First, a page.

During 1950s, skills and capital brought by refugees of Mainland China, especially from Shanghai, along with a vast pool of cheap labor helped revive the economy. At the same time, many foreign firms relocated their offices from Shanghai to Hong Kong. 

During 1960s, the manufacturing industry opened a new decade employing large sections of the population. The period is considered a turning point for Hong Kong's economy. The construction business was also revamped with new detailed guidelines for the first time since World War II.

During 1970s, the rights of women and men to have equal pay and equal benefits for equal work were openly denied by the British Hong Kong Government up to the early 1970s. Leslie Wah-Leung Chung (1917-2009), President of the Hong Kong Chinese Civil Servants’ Association (1965–68), contributed to the establishment of equal pay for men and women, including the right for married women to be permanent employees. In 1974, Murray McLehose founded ICAC, the Independent Commission against Corruption, in order to combat corruption within the police force. 

In 1982, the British Prime Minister, Margaret Thatcher, hoped that the increasing openness of the PRC government and the economic reform in the mainland would allow the continuation of British rule. The resulting meeting led to the signing of Sino-British Joint Declaration and the proposal of the “One Country, Two Systems” concept by Deng Xiaoping.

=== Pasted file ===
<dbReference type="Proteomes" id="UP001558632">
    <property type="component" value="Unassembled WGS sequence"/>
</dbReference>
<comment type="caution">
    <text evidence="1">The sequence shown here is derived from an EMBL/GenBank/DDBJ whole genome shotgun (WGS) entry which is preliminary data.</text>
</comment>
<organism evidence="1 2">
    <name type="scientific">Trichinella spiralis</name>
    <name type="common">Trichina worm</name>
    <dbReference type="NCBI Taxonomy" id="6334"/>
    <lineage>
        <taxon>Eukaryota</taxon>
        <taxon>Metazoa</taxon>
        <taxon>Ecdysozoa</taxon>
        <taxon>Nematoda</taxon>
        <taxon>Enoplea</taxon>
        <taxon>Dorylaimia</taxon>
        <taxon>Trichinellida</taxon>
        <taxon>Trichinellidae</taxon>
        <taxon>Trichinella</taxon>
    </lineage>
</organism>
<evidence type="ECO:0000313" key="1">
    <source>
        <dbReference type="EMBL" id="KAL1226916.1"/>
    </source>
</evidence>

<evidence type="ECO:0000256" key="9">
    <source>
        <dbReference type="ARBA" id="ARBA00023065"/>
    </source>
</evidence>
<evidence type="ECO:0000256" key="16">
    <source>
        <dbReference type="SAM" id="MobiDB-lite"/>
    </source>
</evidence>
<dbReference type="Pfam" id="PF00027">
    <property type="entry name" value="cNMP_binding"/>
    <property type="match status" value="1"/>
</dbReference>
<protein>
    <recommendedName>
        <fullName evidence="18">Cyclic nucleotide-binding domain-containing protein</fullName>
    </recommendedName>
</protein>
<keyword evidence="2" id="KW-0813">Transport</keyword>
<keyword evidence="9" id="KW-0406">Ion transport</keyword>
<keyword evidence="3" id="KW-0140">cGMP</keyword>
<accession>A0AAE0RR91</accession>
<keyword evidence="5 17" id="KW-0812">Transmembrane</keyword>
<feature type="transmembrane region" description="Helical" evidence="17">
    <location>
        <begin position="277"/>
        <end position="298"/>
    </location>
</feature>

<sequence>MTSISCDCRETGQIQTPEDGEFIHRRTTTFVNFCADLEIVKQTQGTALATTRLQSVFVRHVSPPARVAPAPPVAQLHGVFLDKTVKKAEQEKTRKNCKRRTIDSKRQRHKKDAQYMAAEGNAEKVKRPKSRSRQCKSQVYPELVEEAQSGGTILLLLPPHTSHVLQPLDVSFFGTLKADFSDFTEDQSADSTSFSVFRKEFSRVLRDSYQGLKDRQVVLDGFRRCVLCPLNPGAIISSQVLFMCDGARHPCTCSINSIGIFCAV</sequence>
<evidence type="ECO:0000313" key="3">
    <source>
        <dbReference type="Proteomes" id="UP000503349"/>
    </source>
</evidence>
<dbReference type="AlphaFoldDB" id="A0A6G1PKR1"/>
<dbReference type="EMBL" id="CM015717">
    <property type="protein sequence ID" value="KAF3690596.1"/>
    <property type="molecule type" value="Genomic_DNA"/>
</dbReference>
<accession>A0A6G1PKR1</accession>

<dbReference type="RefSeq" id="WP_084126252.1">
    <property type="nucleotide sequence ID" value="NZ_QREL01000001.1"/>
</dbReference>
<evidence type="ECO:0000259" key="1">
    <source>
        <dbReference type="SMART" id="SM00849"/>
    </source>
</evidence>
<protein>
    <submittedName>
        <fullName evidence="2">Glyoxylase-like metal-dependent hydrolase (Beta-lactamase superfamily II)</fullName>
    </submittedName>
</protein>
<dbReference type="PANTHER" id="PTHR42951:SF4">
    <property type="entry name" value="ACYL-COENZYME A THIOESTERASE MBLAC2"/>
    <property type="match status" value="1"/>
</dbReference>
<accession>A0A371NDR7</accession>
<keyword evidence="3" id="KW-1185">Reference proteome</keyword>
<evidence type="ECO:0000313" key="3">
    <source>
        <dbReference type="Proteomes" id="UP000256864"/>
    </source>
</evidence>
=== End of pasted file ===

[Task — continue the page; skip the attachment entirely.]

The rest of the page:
On 4 April 1990, the Hong Kong Basic Law was officially accepted as the mini-constitution of the Hong Kong SAR after the handover. The pro-Beijing bloc welcomed the Basic Law, calling it the most democratic legal system to ever exist in the PRC. On 1 July 1997 Hong Kong was handed over to the People's Republic of China by the United Kingdom. The old Legislative Council, elected under Chris Patten's reforms, was replaced by the Provisional Legislative Council elected by a selection committee whose members were appointed by the PRC government.